A tale of 3 QBs.
By Bill Smith
Late in training camp in 2008 the Packers traded Bret Favre to the Jets. That trade ripped throughout the NFL like the explosion of a stick of dynamite used by lazy fishermen in a small lake.
The Packers had a problem. They drafted Aaron Rodgers, the QB from California, in the first round in 2005. As of the beginning of 2008 football year, they had paid him a little over 6 million and were required to pay almost 2 million in 08. They drafted him because Favre began to play spin the bottle to determine if he would come back to play each year or not. As the preseasons rolled by, it took him more and more time to spin that bottle.
In January of 2008, the team decided that it was time to “move beyond” the Favre era and make Rodgers the starter. It looked like Favre would retire to everyone except Favre. When he came back there was more coverage of his arrival than there was of the OJ Simpson drive on the LA freeway after the murder of his wife. The 24 hour sports news channel sent people to his home in Mississippi to talk to him. Then fans and the news media gathered at the airport to wait for his arrival in Green Bay.
New York Jets:
The Jets had a quarterback that management didn’t like but fit the coach’s game at all. Chad Pennington had arm injuries that had reduced what was never a particularly strong arm to begin with. More important, management wanted to get the Giants off the back page of the newspaper by making a big splash in 08. Pushing the surprise 2007 world champion off the back page was not going to be easy but that was the goal.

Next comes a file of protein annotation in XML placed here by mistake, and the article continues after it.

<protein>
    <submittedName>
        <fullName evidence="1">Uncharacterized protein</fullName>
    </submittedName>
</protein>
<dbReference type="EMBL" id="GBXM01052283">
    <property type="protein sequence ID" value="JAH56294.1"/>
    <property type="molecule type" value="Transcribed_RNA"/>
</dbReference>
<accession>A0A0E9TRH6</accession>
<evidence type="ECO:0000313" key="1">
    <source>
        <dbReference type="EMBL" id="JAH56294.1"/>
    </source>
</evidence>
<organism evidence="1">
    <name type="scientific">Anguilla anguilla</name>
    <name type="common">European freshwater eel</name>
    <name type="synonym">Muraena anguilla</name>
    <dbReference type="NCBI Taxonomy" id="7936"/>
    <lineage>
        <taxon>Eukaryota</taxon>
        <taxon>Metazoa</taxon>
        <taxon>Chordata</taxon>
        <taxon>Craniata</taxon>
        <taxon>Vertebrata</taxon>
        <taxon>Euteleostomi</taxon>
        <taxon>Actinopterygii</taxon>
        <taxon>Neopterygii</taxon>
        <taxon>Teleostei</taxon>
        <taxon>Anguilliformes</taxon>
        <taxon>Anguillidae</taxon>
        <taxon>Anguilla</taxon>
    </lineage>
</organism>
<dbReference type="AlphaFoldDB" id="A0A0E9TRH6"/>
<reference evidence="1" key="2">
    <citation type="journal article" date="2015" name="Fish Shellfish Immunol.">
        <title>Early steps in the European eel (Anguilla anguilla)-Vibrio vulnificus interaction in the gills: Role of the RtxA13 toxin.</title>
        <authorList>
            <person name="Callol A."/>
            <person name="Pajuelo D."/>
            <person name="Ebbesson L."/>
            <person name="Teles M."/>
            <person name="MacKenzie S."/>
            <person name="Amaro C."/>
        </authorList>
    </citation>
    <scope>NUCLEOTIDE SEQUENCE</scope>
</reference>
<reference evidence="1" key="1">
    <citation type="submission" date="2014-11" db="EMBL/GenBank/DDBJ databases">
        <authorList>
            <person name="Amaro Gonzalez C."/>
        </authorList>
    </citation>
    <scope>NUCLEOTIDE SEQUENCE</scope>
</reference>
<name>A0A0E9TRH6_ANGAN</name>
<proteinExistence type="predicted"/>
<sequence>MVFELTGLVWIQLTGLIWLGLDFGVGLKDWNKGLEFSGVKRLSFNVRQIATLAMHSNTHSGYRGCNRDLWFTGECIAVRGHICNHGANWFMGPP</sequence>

A new administration without a QB. Any QB would do. Even though they went 1-15, they had a decent D and needed a QB to go with a deep and expensive if not spectacular running game.
You all know what happened after that. What I want to focus on is why it all happened and what should have been done be each of the teams in the soap opera to make things work out better.
What Green Bay should have done:
The Pack did well to get something for Favre. They were taking a risk with Rodgers because he had been hurt in almost every game he played and even once in warm-ups. They got lucky that he lasted all season but when the league D coordinators had a couple of game tapes on Rodgers, they adjusted and Rodgers was not able to. The result was that he started hot and ended up with an aging playoff quality team out of the big dance.
What the Jets should have done:
The Jets should never have traded for Favre. He did not fit the offense of Eric Mangini at all. Based on the final couple of games in 07 season, Favre had also lost some zip on his passes. But management got the back page by doing the deal for Favre. They then released Pennington who was signed in a Miami second by the Dolphins.
Remember that the Jets had made the playoffs in 06 with a 10-6 record but fallen to 4-12 in 07. The Jets took a team that had shown it might be able to challenge for a playoff spot to a hot start. When they went to Tennessee and beat the undefeated Titans, there was talk about the Jets being the best team in the AFC. Not so fast. From that game they lost to Denver at home and then a revitalized 49er team in SF. The coupe de gras was in week 17 when the exiled Pennington brought his Dolphins to NY and beat the Jets. Oops! Mangini who never wanted Favre was fired and the Jets now play spin the bottle with an aging and injured QB and have nothing behind him that even looks like an NFL QB.
The Dolphins did exactly the right thing. Grab Pennington and work the O around what he could do very well and not what he was unable to do. They laughed all the way to an AFC East championship, one of the great turnarounds in the history of the NFL, and the playoffs.
Those that fail to learn from history are not as the old saying goes doomed to repeat it. They are just doomed.
That’s what I think. Tell me what you think.
Bill Smith is a former coach of several semi-pro teams, has officiated both football and basketball, done color on radio for college football and basketball and has scouted talent. He is a senior writer for NFLDraftDog.com and edits fryingpansports.com. He has also published several novels on and edits .A tale of 3 QBs. by Bill Smith